The Congress of Vienna was frequently criticized by nineteenth-century and more recent historians for ignoring national and liberal impulses, and for imposing a stifling reaction on the continent. The Congress of Vienna was an integral part in what became known as the Conservative Order, in which the liberties and civil rights associated with the American and French Revolutions were deemphasized, and peace and stability were purchased instead.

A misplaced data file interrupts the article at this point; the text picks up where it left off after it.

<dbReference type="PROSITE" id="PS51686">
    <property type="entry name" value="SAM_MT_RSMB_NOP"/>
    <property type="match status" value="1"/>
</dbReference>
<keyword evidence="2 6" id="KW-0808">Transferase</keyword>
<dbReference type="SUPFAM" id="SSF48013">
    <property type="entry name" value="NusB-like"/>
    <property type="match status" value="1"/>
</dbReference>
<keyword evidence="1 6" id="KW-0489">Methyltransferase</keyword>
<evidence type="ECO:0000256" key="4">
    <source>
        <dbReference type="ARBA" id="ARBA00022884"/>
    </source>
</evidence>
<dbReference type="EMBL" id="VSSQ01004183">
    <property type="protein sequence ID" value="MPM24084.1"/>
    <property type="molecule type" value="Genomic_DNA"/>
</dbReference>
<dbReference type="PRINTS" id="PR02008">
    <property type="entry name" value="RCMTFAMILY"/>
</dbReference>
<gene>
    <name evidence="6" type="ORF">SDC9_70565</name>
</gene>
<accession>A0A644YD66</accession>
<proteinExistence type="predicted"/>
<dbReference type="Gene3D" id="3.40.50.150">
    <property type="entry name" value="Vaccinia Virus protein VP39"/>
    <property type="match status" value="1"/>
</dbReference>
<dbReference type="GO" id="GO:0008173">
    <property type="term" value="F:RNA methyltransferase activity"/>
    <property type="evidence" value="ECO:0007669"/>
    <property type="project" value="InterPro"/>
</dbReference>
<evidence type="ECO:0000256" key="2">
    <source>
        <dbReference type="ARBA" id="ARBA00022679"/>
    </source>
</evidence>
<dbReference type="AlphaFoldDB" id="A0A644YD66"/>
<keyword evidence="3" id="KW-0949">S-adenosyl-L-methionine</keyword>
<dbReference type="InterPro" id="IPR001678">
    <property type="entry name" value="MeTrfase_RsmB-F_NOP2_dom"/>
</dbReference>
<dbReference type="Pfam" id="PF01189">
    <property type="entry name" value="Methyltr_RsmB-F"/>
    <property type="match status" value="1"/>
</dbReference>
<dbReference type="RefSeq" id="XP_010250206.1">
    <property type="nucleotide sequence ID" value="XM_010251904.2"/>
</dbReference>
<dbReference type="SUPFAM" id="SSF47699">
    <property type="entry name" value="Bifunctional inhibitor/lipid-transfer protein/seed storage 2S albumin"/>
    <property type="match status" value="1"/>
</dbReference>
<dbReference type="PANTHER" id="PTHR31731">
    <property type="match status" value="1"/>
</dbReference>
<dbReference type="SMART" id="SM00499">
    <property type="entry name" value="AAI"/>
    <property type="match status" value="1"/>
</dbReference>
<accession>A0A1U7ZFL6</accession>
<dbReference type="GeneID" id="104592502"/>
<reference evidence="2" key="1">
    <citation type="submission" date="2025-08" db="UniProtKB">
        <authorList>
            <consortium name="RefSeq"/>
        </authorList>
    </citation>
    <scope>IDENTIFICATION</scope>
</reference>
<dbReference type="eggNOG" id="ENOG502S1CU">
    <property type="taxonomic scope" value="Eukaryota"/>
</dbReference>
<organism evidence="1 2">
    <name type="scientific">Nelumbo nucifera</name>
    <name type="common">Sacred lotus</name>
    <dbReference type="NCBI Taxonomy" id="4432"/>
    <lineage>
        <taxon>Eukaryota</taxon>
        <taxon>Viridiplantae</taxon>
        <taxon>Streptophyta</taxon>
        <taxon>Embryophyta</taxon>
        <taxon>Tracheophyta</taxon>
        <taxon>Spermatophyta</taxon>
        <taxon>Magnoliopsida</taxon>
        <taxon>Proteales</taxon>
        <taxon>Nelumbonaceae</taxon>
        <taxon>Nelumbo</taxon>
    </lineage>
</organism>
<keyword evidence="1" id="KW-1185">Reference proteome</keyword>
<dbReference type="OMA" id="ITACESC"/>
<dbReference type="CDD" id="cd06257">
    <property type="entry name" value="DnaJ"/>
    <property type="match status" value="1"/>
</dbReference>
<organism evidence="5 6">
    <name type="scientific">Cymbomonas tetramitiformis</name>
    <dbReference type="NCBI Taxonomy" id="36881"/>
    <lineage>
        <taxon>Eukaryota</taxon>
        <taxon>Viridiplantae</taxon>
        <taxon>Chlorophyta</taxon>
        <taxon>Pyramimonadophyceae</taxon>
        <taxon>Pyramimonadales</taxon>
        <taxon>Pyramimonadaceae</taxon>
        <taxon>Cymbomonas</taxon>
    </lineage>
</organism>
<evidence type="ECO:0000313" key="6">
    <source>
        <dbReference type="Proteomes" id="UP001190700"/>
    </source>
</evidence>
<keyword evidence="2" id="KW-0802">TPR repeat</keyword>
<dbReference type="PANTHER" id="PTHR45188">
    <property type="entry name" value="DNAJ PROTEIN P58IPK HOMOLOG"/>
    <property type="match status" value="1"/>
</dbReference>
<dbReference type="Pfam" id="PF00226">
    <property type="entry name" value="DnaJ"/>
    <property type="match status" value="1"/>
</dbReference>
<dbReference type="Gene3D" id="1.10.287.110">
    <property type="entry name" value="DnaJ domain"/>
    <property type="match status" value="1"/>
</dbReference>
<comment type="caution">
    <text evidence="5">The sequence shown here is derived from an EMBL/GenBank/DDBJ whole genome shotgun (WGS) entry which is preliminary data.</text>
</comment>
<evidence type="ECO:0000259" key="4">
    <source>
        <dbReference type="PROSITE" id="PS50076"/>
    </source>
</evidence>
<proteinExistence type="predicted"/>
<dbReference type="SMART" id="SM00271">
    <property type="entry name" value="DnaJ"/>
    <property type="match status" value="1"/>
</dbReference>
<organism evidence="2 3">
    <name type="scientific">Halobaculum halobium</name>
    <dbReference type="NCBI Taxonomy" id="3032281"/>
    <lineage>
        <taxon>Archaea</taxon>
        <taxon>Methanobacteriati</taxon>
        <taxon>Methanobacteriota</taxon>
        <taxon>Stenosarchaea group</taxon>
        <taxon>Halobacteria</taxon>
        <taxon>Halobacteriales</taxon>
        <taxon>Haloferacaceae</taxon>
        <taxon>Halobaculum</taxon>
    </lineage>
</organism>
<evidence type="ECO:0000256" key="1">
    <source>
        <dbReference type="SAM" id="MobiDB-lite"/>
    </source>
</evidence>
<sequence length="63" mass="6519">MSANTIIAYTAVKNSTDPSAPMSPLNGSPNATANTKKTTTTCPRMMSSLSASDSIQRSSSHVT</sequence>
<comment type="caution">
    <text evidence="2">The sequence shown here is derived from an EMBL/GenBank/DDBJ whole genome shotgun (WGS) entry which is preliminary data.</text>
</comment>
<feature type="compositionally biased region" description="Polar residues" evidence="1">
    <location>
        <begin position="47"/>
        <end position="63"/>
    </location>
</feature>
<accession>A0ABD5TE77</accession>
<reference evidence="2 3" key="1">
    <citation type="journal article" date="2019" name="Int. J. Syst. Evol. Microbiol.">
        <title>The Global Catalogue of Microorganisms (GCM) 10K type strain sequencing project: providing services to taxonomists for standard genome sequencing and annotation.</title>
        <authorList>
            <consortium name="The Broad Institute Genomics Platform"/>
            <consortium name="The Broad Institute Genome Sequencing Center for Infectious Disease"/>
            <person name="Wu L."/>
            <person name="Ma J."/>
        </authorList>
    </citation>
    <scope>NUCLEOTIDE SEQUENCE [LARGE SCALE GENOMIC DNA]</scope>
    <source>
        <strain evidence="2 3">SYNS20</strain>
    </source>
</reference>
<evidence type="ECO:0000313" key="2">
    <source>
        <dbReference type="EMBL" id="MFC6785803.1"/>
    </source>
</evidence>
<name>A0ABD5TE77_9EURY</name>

In the 20th century, however, many historians have come to admire the statesmen at the Congress, whose work had prevented another European general war for nearly a hundred years (1815–1914). Among these is Henry Kissinger, whose doctoral dissertation was on the Congress of Vienna. Prior to the opening of the Paris peace conference of 1918, the British Foreign Office commissioned a history of the Congress of Vienna to serve as an example to its own delegates of how to achieve an equally successful peace. Besides, the decisions of the Congress were made by the Five Great Powers (Austria, France, Prussia, Russia and the United Kingdom), and not all the countries of Europe could extend their rights at the Congress. For example, Italy became a mere "geographical expression" as divided into eight parts (Parma, Modena, Tuscany, Lombardy, Venetia, Piedmont-Sardinia, the Papal States, Naples-Sicily) under the control of different powers, while Poland was under the influence of Russia after the Congress. The arrangements that made the Five Great Powers finally led to future disputes. The Congress of Vienna preserved the balance of power in Europe, but it could not check the spread of revolutionary movements on the continent.